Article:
"A former member of Greenpeace who became disillusioned with what he saw as bad eco-science urged a United Nations climate change conference to "save the world" by ignoring global warming. "Climate change is a huge thing, but there is very little that we can do about it," Bjorn Lomborg told following a speech in Buenos Aires on Monday. Lomborg, the author of the new book Global Crisis, Global Solutions, also wrote The Skeptical Environmentalist, a book devoted to debunking many of the alarmist claims of environmental groups. He is attending the U.N.'s Conference of Parties or COP-10 meeting on climate change here.

In an essay published Monday in the London Telegraph, Lomborg wrote that "global warming has become the obsession of our time" and "is the moral test of our age." Lomborg believes that global warming is real and is caused by C02, but he adds that mankind can "do very little about the warming." Lomborg, an associate professor of statistics at the University of Aarhus in Denmark, is in Buenos Aires trying to convince world governments to worry less about climate change and concentrate instead on what he considers solvable problems, such as AIDS, poverty and inadequate sanitation.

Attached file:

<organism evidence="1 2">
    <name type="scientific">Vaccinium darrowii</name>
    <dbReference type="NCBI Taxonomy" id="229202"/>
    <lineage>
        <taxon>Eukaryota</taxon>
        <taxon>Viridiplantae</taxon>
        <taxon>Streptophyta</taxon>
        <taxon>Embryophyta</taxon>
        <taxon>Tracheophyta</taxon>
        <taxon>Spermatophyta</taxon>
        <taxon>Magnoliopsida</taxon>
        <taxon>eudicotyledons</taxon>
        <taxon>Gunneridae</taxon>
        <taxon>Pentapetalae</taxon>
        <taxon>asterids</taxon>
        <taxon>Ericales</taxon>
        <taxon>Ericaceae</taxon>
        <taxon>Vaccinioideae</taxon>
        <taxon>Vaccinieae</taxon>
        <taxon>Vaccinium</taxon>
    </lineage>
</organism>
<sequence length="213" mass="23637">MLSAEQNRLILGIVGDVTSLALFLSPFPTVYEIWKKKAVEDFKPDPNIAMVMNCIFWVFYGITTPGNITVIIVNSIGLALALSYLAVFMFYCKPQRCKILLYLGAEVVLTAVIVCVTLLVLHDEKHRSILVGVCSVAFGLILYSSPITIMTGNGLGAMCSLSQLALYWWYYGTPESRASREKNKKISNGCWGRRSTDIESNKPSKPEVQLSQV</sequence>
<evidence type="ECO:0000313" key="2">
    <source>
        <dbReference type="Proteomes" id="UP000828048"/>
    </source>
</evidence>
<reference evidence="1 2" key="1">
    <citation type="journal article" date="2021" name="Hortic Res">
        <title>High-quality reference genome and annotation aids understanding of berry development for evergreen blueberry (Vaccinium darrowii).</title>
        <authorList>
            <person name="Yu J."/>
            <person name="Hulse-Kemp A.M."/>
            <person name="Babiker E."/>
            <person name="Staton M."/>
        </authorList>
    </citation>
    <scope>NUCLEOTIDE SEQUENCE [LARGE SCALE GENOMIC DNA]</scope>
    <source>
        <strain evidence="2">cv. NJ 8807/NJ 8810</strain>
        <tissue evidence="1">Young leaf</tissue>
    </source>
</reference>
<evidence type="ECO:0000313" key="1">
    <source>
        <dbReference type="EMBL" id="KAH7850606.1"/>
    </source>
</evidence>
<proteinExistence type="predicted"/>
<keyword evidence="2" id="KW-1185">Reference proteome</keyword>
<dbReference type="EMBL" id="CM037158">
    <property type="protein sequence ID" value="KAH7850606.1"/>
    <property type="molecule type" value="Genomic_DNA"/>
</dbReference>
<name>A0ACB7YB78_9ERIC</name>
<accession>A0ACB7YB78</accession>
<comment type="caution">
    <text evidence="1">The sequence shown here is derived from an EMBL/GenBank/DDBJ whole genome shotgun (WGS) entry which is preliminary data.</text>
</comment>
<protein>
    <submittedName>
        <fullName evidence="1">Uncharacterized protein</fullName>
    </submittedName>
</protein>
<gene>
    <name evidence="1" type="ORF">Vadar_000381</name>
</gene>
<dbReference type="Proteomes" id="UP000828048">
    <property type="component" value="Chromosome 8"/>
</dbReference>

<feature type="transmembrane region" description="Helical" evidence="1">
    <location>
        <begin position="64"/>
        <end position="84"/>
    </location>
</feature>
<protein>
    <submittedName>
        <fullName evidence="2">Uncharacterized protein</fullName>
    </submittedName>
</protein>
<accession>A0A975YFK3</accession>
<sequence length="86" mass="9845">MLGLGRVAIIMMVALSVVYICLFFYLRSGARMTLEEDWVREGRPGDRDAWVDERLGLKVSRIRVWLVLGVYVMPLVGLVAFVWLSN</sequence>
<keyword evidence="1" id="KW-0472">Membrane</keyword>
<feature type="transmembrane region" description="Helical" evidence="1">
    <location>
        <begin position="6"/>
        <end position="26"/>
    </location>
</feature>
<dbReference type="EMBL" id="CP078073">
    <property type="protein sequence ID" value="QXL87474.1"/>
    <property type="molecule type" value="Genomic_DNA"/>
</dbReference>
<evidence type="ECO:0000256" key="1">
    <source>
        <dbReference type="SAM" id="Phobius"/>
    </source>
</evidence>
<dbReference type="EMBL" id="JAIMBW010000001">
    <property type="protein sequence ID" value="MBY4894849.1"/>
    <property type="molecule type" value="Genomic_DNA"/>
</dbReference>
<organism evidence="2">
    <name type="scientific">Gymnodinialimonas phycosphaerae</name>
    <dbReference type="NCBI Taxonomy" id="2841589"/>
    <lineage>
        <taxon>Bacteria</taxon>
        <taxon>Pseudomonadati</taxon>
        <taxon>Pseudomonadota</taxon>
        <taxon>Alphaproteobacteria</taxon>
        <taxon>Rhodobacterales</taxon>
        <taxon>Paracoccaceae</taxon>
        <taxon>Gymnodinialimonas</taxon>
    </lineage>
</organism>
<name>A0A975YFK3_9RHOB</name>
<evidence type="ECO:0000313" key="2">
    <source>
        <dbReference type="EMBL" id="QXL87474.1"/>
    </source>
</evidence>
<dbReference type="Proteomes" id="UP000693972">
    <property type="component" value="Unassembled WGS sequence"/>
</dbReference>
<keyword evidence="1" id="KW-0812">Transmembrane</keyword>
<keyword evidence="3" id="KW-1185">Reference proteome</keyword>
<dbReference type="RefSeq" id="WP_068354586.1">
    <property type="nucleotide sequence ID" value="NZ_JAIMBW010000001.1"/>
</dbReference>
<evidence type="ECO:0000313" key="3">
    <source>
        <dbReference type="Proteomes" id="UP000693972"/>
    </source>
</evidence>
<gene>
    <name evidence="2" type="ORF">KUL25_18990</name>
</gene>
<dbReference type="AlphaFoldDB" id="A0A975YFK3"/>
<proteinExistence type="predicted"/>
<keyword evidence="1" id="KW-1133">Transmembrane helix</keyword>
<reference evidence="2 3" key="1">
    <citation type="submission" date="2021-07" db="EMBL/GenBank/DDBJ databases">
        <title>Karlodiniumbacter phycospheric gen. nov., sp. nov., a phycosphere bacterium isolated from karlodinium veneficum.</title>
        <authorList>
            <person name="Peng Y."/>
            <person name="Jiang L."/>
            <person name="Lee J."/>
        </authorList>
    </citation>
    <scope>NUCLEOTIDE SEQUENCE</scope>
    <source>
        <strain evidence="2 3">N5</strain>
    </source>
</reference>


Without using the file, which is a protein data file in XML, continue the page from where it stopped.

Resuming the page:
Lomborg organized the "Copenhagen Consensus," an international team of economists and others who conducted a cost-benefit analysis of the world's most pressing problems. "So in a curious way, global warming really is the moral test of our time, but not in the way its proponents imagined. We need to stop our obsession with global warming and start dealing with the many more pressing issues in the world, where we can do [the] most good, first and quickest," Lomborg argued. According to Lomborg, any effects that global warming may have on people 100 years from now will be muted because poor nations are projected to be much wealthier and thus better equipped to deal with any climate complications. "The people who are going to be affected by it in 2100 are likely going to be much richer," Lomborg told an audience at the Universidad de Ciencias Monday night. "By the U.N.'s own scenarios, everyone [in poor nations] will be at least as rich as we are today in the developed world in 2100; and much more likely, they will be 2 to 4 times more wealthy than the developed world is today. Of course, the developed world will be even much richer than that," Lomborg predicted.